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Collage of public domain images of notable people in Black History courtesy Wikipedia.org.

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African Americans have played important roles in the development of the United States; the recognition of their roles in growth and development from a historical perspective is an important step in celebrating the contributions of individuals and the collective changes the African American community has brought about. Read more about Black History Month...

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Reflections on Black History Month: A Faithful Hope

February 9, 2007
It is custom and tradition to remember the ancestors and elders who have prepared our way. So it is with this in mind that I recall: Fannie Lou Hammer, Kwame Toure, Mary Mcleod Bethune, Sojurner Truth, Marcus Garvey, Muhammad Ali, Bell Hooks, Paul Laurence Dunbar, Billy Holiday, Ossie Davis, Assata Shakur, KRS One, Audre Lord, James Brown, Angela Davis, Martin & Malcolm, our mothers and grandmothers, our fathers and grandfathers. Read more ...
Source: GBGM Mission News

Reflections on Black History Month
February 1, 2007
Black History Month grew from a need for America to know and embrace the contributions that African Americans made to the formation and development of the country. Growing up and attending public schools in Alabama, I can not recall reading anything positive about African Americans in a history book. We were blessed with visionary teachers who went beyond the textbook and exposed us to information about black Americans who were making history.  Read more ...
Source: GBGM Mission News
Read about Black History: Some Recommended Titles and Reviews
February 23, 2007
In keeping with the intent of Black History Month, Global Ministries encourages you to consider some books for reading, review, study and sharing.  Read more ...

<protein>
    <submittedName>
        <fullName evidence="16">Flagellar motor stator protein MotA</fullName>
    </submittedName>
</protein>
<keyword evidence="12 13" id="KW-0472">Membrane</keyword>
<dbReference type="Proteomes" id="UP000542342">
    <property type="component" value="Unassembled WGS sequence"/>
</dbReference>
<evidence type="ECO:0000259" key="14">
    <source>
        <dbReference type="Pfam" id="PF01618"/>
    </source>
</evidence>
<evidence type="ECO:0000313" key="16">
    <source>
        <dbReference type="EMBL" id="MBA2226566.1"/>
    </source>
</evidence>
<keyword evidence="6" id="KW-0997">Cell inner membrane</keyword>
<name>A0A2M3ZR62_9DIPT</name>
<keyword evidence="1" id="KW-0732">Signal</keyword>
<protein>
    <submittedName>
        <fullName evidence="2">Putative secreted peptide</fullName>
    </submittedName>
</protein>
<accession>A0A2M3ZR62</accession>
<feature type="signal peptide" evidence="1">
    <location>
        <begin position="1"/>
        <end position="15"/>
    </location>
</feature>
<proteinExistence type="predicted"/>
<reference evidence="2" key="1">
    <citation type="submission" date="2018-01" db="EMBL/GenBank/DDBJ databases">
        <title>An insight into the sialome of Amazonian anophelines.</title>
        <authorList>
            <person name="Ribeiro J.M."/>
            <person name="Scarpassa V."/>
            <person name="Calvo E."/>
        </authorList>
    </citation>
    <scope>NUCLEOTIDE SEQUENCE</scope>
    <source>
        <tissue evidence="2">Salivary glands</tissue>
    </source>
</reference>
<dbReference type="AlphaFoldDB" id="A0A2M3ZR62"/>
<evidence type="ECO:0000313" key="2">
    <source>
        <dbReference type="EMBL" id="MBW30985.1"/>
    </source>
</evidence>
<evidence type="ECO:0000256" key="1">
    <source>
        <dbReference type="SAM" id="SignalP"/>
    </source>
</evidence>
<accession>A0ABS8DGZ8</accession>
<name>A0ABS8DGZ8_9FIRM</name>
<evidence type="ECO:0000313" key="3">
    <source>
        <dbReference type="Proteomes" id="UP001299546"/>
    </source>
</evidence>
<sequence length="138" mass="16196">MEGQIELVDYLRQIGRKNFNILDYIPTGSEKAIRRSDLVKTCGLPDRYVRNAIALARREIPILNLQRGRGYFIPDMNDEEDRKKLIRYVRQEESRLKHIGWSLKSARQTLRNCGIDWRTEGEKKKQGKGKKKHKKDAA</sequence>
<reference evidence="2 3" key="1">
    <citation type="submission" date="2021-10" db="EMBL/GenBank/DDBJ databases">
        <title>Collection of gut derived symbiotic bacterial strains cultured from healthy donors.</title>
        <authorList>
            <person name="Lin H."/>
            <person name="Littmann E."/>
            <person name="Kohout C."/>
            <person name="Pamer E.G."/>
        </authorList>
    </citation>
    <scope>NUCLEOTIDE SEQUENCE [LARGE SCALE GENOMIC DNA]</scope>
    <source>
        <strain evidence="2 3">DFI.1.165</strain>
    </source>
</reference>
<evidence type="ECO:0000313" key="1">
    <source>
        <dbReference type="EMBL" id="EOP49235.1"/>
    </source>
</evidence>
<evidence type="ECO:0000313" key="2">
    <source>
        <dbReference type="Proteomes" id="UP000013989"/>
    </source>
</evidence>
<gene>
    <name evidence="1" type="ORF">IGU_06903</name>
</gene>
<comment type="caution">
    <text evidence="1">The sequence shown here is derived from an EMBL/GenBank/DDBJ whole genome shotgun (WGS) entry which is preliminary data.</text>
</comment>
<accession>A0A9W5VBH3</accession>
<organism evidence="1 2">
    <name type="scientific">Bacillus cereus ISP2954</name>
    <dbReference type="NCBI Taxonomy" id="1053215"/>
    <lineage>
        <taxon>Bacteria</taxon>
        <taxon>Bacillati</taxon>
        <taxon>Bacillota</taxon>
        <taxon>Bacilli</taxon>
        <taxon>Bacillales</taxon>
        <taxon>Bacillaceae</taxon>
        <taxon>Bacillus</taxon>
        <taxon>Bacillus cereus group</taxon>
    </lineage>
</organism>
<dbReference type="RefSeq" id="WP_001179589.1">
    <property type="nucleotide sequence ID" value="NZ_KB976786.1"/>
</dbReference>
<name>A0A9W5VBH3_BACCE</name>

Source: GBGM Mission News
Movie, Campaign Link Past and Present Slavery
January 31, 2007
The last letter that John Wesley, the founder of Methodism, wrote before his death was to William Wilberforce, a member of Parliament fighting to end the British slave trade. ... The movie "Amazing Grace," opening Feb. 23 in U.S. theaters, chronicles his efforts, and a related campaign focuses on ending modern-day slavery in the world. Read more ...
Source: United Methodist News Service
Interfaith Musical Tribute to Dr. King Features Gospel Music of Methodist Author
January 26, 2007
Yes, that was African American gospel music coming from a Jewish synagogue in White Plains, New York, one Sunday afternoon in mid-January. And part of the audience at Congregational Kol Ami was Jewish, part Muslim and part Christian, including a fair share of United Methodists. Read more ...
Source: GBGM Press Releases 
Global Ministries Remembers Dr. King
January 12, 2007
As Dr. Martin Luther King, Jr.'s legacy is celebrated across the United States on Monday, January 15, 2007, all people are invited to read, educate, and give this year through Global Ministries. Read More ...
Source: GBGM Mission News
Black History Month: The Dream That Lives On
It's been hundreds of years since African people were first brought over to America in ships and sold as chattel. Today, however, the words "African" and "American" sound as natural together as bread and butter. Read More...
Our Story Found in the Black Methodist Missionary Story
Black History Month offers a wonderful opportunity to hear the story of the Holy Spirit's working in the world through the contributions of black people in the history of missions in The United Methodist Church. If we happen not to be of black heritage, these stories offer an opportunity to hear our own story and to learn more about who we all are. Read More...
Black History Month...And Still
"To be afraid is to have more faith in evil than in God" Quite a sobering thought! This quote comes from Emmet Fox’s, Power Through Constructive Thinking. Read More...
Sunday Mornings; A Black History Month Perspective
The 11:00 a.m. Sunday Morning hour has been long established as the most segregated hour in America. An adage frequently quoted by the civil rights leader, Dr. Martin Luther King Jr., this was confirmed again in a recently aired documentary "America Beyond The Color Line: Dialogues with African Americans." Based on the companion book by Harvard Professor Henry Louis Gates Jr., the study examines the social and economic standing of Blacks in America during the thirty-five years since the death of Dr. King. Read More...

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